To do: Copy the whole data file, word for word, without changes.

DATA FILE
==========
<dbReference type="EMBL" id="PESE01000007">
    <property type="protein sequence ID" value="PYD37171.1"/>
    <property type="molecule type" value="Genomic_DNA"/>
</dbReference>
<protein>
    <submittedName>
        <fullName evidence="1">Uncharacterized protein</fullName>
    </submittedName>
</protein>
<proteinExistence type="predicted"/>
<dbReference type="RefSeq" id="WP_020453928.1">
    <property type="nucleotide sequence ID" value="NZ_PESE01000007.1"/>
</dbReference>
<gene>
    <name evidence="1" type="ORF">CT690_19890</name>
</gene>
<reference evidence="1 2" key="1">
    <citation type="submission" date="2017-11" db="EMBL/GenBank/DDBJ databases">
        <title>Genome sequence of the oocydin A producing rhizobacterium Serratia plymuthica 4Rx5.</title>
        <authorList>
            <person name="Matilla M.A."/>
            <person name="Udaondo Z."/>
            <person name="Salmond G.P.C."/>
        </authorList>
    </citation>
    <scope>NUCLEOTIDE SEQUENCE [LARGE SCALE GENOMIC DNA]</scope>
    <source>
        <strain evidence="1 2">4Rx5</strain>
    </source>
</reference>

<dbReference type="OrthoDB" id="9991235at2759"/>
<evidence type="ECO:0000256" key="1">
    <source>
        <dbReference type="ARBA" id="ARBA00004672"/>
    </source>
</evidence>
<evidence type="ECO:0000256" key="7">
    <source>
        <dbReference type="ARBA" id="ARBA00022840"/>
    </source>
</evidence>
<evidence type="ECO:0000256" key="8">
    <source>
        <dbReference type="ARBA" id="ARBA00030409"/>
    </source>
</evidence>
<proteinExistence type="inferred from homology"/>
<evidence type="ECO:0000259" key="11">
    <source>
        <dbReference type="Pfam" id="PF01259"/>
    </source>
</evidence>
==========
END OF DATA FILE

<dbReference type="EMBL" id="PESE01000007">
    <property type="protein sequence ID" value="PYD37171.1"/>
    <property type="molecule type" value="Genomic_DNA"/>
</dbReference>
<protein>
    <submittedName>
        <fullName evidence="1">Uncharacterized protein</fullName>
    </submittedName>
</protein>
<proteinExistence type="predicted"/>
<dbReference type="RefSeq" id="WP_020453928.1">
    <property type="nucleotide sequence ID" value="NZ_PESE01000007.1"/>
</dbReference>
<gene>
    <name evidence="1" type="ORF">CT690_19890</name>
</gene>
<reference evidence="1 2" key="1">
    <citation type="submission" date="2017-11" db="EMBL/GenBank/DDBJ databases">
        <title>Genome sequence of the oocydin A producing rhizobacterium Serratia plymuthica 4Rx5.</title>
        <authorList>
            <person name="Matilla M.A."/>
            <person name="Udaondo Z."/>
            <person name="Salmond G.P.C."/>
        </authorList>
    </citation>
    <scope>NUCLEOTIDE SEQUENCE [LARGE SCALE GENOMIC DNA]</scope>
    <source>
        <strain evidence="1 2">4Rx5</strain>
    </source>
</reference>

<dbReference type="OrthoDB" id="9991235at2759"/>
<evidence type="ECO:0000256" key="1">
    <source>
        <dbReference type="ARBA" id="ARBA00004672"/>
    </source>
</evidence>
<evidence type="ECO:0000256" key="7">
    <source>
        <dbReference type="ARBA" id="ARBA00022840"/>
    </source>
</evidence>
<evidence type="ECO:0000256" key="8">
    <source>
        <dbReference type="ARBA" id="ARBA00030409"/>
    </source>
</evidence>
<proteinExistence type="inferred from homology"/>
<evidence type="ECO:0000259" key="11">
    <source>
        <dbReference type="Pfam" id="PF01259"/>
    </source>
</evidence>